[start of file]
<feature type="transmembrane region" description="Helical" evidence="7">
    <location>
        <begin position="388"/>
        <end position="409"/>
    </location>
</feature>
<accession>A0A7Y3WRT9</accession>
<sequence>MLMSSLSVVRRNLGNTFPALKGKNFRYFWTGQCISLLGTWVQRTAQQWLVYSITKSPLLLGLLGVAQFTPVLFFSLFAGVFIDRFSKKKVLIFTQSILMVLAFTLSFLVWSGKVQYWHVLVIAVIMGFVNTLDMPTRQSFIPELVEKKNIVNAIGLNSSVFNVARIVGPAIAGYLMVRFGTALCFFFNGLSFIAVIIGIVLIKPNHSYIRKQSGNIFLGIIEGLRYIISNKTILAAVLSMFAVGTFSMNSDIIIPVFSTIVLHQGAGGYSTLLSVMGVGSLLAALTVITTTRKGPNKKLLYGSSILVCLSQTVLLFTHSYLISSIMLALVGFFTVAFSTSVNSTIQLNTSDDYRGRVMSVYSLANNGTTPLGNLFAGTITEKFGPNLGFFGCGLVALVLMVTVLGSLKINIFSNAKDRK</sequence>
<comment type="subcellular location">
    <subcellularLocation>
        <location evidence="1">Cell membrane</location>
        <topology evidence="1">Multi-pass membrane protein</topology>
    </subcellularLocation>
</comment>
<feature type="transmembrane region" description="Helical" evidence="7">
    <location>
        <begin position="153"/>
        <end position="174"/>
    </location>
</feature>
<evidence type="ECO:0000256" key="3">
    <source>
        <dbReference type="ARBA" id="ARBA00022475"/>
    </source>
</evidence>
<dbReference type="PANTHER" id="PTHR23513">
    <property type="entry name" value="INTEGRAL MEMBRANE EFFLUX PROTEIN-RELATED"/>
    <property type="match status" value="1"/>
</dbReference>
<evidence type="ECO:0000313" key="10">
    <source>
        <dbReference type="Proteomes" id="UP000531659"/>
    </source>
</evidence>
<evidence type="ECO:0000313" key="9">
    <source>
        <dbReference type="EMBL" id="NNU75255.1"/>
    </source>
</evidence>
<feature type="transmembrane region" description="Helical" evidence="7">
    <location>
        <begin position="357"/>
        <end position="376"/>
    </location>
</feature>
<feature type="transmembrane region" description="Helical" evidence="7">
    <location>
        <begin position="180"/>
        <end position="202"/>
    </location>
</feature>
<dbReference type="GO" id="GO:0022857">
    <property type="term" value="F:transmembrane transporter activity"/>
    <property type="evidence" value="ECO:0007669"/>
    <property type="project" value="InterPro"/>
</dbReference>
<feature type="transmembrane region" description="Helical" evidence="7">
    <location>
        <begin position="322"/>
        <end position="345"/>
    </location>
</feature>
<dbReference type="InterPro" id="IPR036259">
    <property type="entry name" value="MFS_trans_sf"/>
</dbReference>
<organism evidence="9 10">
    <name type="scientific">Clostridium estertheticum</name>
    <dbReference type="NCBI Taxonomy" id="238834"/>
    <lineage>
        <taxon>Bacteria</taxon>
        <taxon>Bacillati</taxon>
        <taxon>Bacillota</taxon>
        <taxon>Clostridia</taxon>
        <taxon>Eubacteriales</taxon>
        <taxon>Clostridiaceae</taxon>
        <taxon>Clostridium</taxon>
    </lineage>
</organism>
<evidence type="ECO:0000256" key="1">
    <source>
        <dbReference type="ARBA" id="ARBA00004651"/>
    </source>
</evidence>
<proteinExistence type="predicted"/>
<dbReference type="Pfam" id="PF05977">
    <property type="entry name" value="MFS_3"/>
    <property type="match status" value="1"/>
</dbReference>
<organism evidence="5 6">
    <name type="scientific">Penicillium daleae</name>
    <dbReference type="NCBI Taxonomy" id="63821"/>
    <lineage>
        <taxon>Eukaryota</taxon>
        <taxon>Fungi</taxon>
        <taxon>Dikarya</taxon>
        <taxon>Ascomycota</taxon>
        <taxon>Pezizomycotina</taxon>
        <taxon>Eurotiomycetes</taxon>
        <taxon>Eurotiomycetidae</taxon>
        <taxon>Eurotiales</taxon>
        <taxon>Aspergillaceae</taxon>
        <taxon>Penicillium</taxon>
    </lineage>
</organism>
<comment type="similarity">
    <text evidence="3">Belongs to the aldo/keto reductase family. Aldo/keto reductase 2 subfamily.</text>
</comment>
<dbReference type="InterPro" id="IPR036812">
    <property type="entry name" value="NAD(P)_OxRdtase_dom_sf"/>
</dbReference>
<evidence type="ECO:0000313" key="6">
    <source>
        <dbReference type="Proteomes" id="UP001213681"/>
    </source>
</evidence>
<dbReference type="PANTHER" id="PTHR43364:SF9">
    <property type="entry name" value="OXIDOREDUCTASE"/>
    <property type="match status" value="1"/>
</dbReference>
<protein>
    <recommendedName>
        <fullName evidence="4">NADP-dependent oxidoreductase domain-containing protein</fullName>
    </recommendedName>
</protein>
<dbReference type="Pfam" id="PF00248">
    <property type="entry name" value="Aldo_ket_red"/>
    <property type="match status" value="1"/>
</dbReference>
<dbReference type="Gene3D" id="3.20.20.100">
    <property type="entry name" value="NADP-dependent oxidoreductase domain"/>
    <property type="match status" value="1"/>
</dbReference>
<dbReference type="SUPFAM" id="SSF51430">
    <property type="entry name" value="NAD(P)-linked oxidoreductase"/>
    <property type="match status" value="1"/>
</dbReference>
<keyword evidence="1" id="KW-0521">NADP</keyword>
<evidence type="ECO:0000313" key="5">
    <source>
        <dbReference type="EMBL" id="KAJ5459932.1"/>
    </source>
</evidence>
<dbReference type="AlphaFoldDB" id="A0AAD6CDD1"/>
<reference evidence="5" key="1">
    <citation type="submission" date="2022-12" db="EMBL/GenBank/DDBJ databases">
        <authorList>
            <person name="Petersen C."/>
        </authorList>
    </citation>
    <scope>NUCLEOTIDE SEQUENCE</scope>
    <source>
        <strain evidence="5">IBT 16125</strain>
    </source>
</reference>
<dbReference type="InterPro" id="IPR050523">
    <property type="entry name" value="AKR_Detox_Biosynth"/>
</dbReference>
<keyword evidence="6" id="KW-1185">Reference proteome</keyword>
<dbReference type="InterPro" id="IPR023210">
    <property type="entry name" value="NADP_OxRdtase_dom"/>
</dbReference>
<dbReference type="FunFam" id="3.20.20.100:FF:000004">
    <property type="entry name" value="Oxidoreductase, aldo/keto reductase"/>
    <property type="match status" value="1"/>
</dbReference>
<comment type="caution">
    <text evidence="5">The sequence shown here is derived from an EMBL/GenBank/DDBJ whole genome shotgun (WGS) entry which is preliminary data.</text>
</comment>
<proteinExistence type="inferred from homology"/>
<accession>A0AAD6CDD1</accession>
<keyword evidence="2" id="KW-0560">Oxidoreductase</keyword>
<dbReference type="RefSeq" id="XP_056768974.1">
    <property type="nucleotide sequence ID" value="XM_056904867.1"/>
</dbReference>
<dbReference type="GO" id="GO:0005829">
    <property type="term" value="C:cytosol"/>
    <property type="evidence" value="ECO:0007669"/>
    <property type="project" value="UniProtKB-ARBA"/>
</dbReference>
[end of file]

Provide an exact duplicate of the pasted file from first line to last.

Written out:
<feature type="transmembrane region" description="Helical" evidence="7">
    <location>
        <begin position="388"/>
        <end position="409"/>
    </location>
</feature>
<accession>A0A7Y3WRT9</accession>
<sequence>MLMSSLSVVRRNLGNTFPALKGKNFRYFWTGQCISLLGTWVQRTAQQWLVYSITKSPLLLGLLGVAQFTPVLFFSLFAGVFIDRFSKKKVLIFTQSILMVLAFTLSFLVWSGKVQYWHVLVIAVIMGFVNTLDMPTRQSFIPELVEKKNIVNAIGLNSSVFNVARIVGPAIAGYLMVRFGTALCFFFNGLSFIAVIIGIVLIKPNHSYIRKQSGNIFLGIIEGLRYIISNKTILAAVLSMFAVGTFSMNSDIIIPVFSTIVLHQGAGGYSTLLSVMGVGSLLAALTVITTTRKGPNKKLLYGSSILVCLSQTVLLFTHSYLISSIMLALVGFFTVAFSTSVNSTIQLNTSDDYRGRVMSVYSLANNGTTPLGNLFAGTITEKFGPNLGFFGCGLVALVLMVTVLGSLKINIFSNAKDRK</sequence>
<comment type="subcellular location">
    <subcellularLocation>
        <location evidence="1">Cell membrane</location>
        <topology evidence="1">Multi-pass membrane protein</topology>
    </subcellularLocation>
</comment>
<feature type="transmembrane region" description="Helical" evidence="7">
    <location>
        <begin position="153"/>
        <end position="174"/>
    </location>
</feature>
<evidence type="ECO:0000256" key="3">
    <source>
        <dbReference type="ARBA" id="ARBA00022475"/>
    </source>
</evidence>
<dbReference type="PANTHER" id="PTHR23513">
    <property type="entry name" value="INTEGRAL MEMBRANE EFFLUX PROTEIN-RELATED"/>
    <property type="match status" value="1"/>
</dbReference>
<evidence type="ECO:0000313" key="10">
    <source>
        <dbReference type="Proteomes" id="UP000531659"/>
    </source>
</evidence>
<evidence type="ECO:0000313" key="9">
    <source>
        <dbReference type="EMBL" id="NNU75255.1"/>
    </source>
</evidence>
<feature type="transmembrane region" description="Helical" evidence="7">
    <location>
        <begin position="357"/>
        <end position="376"/>
    </location>
</feature>
<feature type="transmembrane region" description="Helical" evidence="7">
    <location>
        <begin position="180"/>
        <end position="202"/>
    </location>
</feature>
<dbReference type="GO" id="GO:0022857">
    <property type="term" value="F:transmembrane transporter activity"/>
    <property type="evidence" value="ECO:0007669"/>
    <property type="project" value="InterPro"/>
</dbReference>
<feature type="transmembrane region" description="Helical" evidence="7">
    <location>
        <begin position="322"/>
        <end position="345"/>
    </location>
</feature>
<dbReference type="InterPro" id="IPR036259">
    <property type="entry name" value="MFS_trans_sf"/>
</dbReference>
<organism evidence="9 10">
    <name type="scientific">Clostridium estertheticum</name>
    <dbReference type="NCBI Taxonomy" id="238834"/>
    <lineage>
        <taxon>Bacteria</taxon>
        <taxon>Bacillati</taxon>
        <taxon>Bacillota</taxon>
        <taxon>Clostridia</taxon>
        <taxon>Eubacteriales</taxon>
        <taxon>Clostridiaceae</taxon>
        <taxon>Clostridium</taxon>
    </lineage>
</organism>
<evidence type="ECO:0000256" key="1">
    <source>
        <dbReference type="ARBA" id="ARBA00004651"/>
    </source>
</evidence>
<proteinExistence type="predicted"/>
<dbReference type="Pfam" id="PF05977">
    <property type="entry name" value="MFS_3"/>
    <property type="match status" value="1"/>
</dbReference>
<organism evidence="5 6">
    <name type="scientific">Penicillium daleae</name>
    <dbReference type="NCBI Taxonomy" id="63821"/>
    <lineage>
        <taxon>Eukaryota</taxon>
        <taxon>Fungi</taxon>
        <taxon>Dikarya</taxon>
        <taxon>Ascomycota</taxon>
        <taxon>Pezizomycotina</taxon>
        <taxon>Eurotiomycetes</taxon>
        <taxon>Eurotiomycetidae</taxon>
        <taxon>Eurotiales</taxon>
        <taxon>Aspergillaceae</taxon>
        <taxon>Penicillium</taxon>
    </lineage>
</organism>
<comment type="similarity">
    <text evidence="3">Belongs to the aldo/keto reductase family. Aldo/keto reductase 2 subfamily.</text>
</comment>
<dbReference type="InterPro" id="IPR036812">
    <property type="entry name" value="NAD(P)_OxRdtase_dom_sf"/>
</dbReference>
<evidence type="ECO:0000313" key="6">
    <source>
        <dbReference type="Proteomes" id="UP001213681"/>
    </source>
</evidence>
<dbReference type="PANTHER" id="PTHR43364:SF9">
    <property type="entry name" value="OXIDOREDUCTASE"/>
    <property type="match status" value="1"/>
</dbReference>
<protein>
    <recommendedName>
        <fullName evidence="4">NADP-dependent oxidoreductase domain-containing protein</fullName>
    </recommendedName>
</protein>
<dbReference type="Pfam" id="PF00248">
    <property type="entry name" value="Aldo_ket_red"/>
    <property type="match status" value="1"/>
</dbReference>
<dbReference type="Gene3D" id="3.20.20.100">
    <property type="entry name" value="NADP-dependent oxidoreductase domain"/>
    <property type="match status" value="1"/>
</dbReference>
<dbReference type="SUPFAM" id="SSF51430">
    <property type="entry name" value="NAD(P)-linked oxidoreductase"/>
    <property type="match status" value="1"/>
</dbReference>
<keyword evidence="1" id="KW-0521">NADP</keyword>
<evidence type="ECO:0000313" key="5">
    <source>
        <dbReference type="EMBL" id="KAJ5459932.1"/>
    </source>
</evidence>
<dbReference type="AlphaFoldDB" id="A0AAD6CDD1"/>
<reference evidence="5" key="1">
    <citation type="submission" date="2022-12" db="EMBL/GenBank/DDBJ databases">
        <authorList>
            <person name="Petersen C."/>
        </authorList>
    </citation>
    <scope>NUCLEOTIDE SEQUENCE</scope>
    <source>
        <strain evidence="5">IBT 16125</strain>
    </source>
</reference>
<dbReference type="InterPro" id="IPR050523">
    <property type="entry name" value="AKR_Detox_Biosynth"/>
</dbReference>
<keyword evidence="6" id="KW-1185">Reference proteome</keyword>
<dbReference type="InterPro" id="IPR023210">
    <property type="entry name" value="NADP_OxRdtase_dom"/>
</dbReference>
<dbReference type="FunFam" id="3.20.20.100:FF:000004">
    <property type="entry name" value="Oxidoreductase, aldo/keto reductase"/>
    <property type="match status" value="1"/>
</dbReference>
<comment type="caution">
    <text evidence="5">The sequence shown here is derived from an EMBL/GenBank/DDBJ whole genome shotgun (WGS) entry which is preliminary data.</text>
</comment>
<proteinExistence type="inferred from homology"/>
<accession>A0AAD6CDD1</accession>
<keyword evidence="2" id="KW-0560">Oxidoreductase</keyword>
<dbReference type="RefSeq" id="XP_056768974.1">
    <property type="nucleotide sequence ID" value="XM_056904867.1"/>
</dbReference>
<dbReference type="GO" id="GO:0005829">
    <property type="term" value="C:cytosol"/>
    <property type="evidence" value="ECO:0007669"/>
    <property type="project" value="UniProtKB-ARBA"/>
</dbReference>